McQueen's "12 Years" is a study in contrast. The inhumanity underlying antebellum society is on full display. At a slave market, naked black bodies are poked and prodded in Northrup's own words, "precisely as a jockey examines a horse." Men, women and children are reduced to commodities, referred to as "beasts" and compared to "baboons." Slaves are brutalized to work, as punishment or even pleasure. Clutched in every white hand is a weapon--a whip, a pistol, a rifle--both intimating slavery's disproportionate power, and unmasking the fears of its perpetrators. This is no "Django," with monologues questioning victims for not merely liberating themselves. In "12 Years," as in Northrup's narrative, slavery is depicted as a frightfully efficient state-sanctioned machine of exploitation that controls through brute force and ritualistic terror.
But visually translating a 19th century abolitionist publication presents its challenges. In his narrative, Northrup describes his first master William Ford (Benedict Cumberbatch) as a "kind, noble, candid, Christian" man, blinded into owning slaves through societal influence: "a model master." Northrup's generous assessment bears traits of "moral suasion," an abolitionist strategy that contended Southerners could be morally persuaded to give up their "property." In reality it would take a war.
McQueen and Ridley negotiate this by enhancing the voice of the slave Eliza (Adepero Oduye), inconsolable after she is sold away from her children--who are in turn separated. When Northrup attempts to defend Ford's virtue Eliza rebukes him, reminding Northrup (and the audience) that Ford is a slaver and those he owns are nothing more than "prized livestock." Ford is provided all the nuance of a Founding Father; but his knowing complicity in a monstrous system renders him a monster as well.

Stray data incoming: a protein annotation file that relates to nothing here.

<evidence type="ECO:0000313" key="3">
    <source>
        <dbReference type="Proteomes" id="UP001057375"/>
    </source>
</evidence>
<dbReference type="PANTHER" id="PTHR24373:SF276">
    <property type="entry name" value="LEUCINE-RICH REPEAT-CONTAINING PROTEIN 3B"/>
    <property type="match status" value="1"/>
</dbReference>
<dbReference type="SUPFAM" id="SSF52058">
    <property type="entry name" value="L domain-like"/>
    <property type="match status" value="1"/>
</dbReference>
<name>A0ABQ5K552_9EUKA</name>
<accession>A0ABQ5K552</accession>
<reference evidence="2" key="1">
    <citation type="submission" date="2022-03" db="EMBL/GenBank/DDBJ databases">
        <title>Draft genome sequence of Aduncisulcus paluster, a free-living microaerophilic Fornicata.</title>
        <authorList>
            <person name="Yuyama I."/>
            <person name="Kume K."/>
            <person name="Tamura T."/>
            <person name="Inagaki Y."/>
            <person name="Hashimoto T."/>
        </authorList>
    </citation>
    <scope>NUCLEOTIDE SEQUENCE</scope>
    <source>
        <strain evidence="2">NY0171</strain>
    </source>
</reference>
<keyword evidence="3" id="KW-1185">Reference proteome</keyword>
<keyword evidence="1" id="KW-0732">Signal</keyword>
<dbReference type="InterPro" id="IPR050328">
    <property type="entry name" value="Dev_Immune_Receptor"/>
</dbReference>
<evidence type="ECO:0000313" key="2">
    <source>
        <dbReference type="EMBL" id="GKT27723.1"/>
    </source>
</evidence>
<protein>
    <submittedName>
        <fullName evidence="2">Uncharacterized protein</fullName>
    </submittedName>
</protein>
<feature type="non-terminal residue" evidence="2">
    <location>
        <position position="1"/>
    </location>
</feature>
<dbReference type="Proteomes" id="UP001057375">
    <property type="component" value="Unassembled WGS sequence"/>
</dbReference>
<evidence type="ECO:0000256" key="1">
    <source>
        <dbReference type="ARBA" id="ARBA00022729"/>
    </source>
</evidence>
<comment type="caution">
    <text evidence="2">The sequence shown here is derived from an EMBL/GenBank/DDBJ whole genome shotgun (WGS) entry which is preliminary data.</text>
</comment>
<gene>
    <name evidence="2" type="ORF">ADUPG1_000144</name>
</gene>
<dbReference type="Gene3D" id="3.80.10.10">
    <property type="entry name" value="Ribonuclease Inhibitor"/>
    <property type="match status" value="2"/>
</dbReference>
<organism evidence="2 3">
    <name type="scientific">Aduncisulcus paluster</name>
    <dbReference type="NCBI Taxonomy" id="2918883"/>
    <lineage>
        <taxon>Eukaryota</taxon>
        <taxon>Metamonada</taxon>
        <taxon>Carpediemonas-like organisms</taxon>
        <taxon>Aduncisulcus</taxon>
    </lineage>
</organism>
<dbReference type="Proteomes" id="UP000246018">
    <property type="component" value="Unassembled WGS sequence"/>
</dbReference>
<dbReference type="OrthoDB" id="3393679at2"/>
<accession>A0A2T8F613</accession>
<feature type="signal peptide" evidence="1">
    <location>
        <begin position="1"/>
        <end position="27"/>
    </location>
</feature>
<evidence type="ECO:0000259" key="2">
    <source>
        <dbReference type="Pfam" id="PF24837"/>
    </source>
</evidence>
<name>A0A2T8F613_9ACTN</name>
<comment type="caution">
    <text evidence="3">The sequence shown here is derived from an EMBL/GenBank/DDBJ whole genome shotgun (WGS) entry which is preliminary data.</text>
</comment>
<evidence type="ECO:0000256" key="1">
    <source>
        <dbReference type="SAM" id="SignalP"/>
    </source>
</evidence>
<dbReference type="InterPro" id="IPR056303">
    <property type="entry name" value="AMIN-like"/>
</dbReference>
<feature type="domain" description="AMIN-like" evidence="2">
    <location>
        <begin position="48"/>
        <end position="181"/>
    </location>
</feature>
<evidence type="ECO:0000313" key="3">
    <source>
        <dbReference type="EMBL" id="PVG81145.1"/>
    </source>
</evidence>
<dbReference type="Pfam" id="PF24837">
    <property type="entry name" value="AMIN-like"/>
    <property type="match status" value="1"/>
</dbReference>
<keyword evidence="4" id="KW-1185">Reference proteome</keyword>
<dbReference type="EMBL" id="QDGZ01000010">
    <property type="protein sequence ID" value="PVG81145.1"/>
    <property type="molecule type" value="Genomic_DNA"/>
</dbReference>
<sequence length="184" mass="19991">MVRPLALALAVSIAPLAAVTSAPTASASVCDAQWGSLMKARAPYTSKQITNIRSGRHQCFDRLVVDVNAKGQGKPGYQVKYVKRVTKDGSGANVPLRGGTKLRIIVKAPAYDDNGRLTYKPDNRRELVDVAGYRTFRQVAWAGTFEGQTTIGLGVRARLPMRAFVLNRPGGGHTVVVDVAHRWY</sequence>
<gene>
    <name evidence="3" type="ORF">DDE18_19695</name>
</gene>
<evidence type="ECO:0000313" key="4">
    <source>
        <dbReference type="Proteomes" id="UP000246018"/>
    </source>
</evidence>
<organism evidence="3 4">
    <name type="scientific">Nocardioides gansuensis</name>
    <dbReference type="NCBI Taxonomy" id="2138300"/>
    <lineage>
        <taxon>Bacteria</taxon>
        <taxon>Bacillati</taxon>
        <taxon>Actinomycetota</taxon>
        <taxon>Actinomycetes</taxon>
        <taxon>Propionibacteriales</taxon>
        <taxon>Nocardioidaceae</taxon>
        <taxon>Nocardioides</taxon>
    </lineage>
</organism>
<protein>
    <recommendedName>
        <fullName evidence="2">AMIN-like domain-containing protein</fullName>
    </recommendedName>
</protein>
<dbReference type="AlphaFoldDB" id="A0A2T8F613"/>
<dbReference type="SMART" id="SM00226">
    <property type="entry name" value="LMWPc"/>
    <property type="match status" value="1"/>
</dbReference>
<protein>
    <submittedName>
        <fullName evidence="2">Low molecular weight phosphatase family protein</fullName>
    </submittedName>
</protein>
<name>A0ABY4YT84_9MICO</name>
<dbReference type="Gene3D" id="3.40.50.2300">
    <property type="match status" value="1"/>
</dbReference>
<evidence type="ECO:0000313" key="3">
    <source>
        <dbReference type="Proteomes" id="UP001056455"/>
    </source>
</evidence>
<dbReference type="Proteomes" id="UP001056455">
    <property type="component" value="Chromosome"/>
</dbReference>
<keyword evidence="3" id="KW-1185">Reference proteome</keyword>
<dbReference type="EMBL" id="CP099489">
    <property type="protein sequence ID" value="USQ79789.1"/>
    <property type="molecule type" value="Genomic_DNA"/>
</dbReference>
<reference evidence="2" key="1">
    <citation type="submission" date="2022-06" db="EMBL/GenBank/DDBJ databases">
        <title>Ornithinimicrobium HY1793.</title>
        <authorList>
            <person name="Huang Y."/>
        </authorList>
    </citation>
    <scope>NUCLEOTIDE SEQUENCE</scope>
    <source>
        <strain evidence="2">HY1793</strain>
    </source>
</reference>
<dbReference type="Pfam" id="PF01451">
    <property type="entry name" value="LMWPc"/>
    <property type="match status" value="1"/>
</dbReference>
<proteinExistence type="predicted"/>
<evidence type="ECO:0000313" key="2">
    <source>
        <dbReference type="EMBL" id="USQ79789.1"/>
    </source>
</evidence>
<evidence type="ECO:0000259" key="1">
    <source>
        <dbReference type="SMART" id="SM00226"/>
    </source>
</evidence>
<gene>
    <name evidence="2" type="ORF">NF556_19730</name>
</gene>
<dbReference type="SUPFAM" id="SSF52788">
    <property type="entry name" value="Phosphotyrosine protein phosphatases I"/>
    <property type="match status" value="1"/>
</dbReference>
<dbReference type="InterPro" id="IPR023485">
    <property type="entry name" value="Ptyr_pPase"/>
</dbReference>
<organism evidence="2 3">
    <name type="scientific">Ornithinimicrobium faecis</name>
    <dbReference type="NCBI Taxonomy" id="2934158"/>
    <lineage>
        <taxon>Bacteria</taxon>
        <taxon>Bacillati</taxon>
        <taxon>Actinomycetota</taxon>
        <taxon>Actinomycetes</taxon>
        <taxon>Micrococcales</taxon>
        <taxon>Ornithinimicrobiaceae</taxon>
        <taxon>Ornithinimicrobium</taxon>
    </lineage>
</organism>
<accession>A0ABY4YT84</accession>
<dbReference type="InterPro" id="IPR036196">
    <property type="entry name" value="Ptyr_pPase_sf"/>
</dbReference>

The cinematic translation of "12 Years" is not without criticism. A scene of children playing while Northrup endures torment (not part of the text) comes off as somewhat gratuitous. Another, depicting Northrup's apathy towards a slave seeking his help in New York, also contradicts the narrative. Particularly disappointing, the slave community in the film, as a collective, is almost silent, reduced to cowering faces and woeful lamentations.
Where "12 Years" succeeds stunningly is in the centrality given to enslaved women. Alongside Eliza, the film enhances the voice of Mistress Shaw (Alfre Woodard) the enslaved common-law wife of a plantation owner. Disrupting simplistic notions of traitorous "house slaves," the peculiar Mistress Shaw explores the cunning of those forced into narrowly circumscribed choices. From her perch she pronounces apocalyptic judgment on the planter class, declaring God will handle them all.
No figure stands out more than the young Patsey (Lupita Nyong'o). Prized by Epps for her labor and exploited for her sexuality, Patsey seems to encapsulate the soul-crushing horror of slavery, its excesses and torments. Enduring rape by Epps, and the vicious jealousy of his wife, Northrup describes Patsey as "the enslaved victim of lust and hate" who "had no comfort of her life." The film makes this triangle of abuse and vengeance slavery's rotting core, climaxing into an almost intolerable scene of violence replayed near verbatim from Northrup's narrative.
Unlike "Glory" there are no patriotic bonds of sacrifice in "12 Years;" no benevolent British troops come to liberate slaves as in "Amistad;" Django's horse doesn't dance. Even Northrup's eventual rescue is a muted victory, as we see those left behind. If there is heroism in "12 Years" it is to be shared only by Northrup and those enslaved, for the sheer feat of survival.
Even before its full release, "12 Years" has been named an Oscar contender, the heralded "Day of Jubilee" for the Mammys and Uncles of Hollywood's past. Whether Steve McQueen is in fact cinematic slavery's Great Emancipator remains to be seen. But "12 Years" has undoubtedly thrown down a gauntlet.
Dexter Gabriel is a doctoral candidate at Stony Brook University. His areas of focus include slavery, emancipation and popular culture in the Black Atlantic.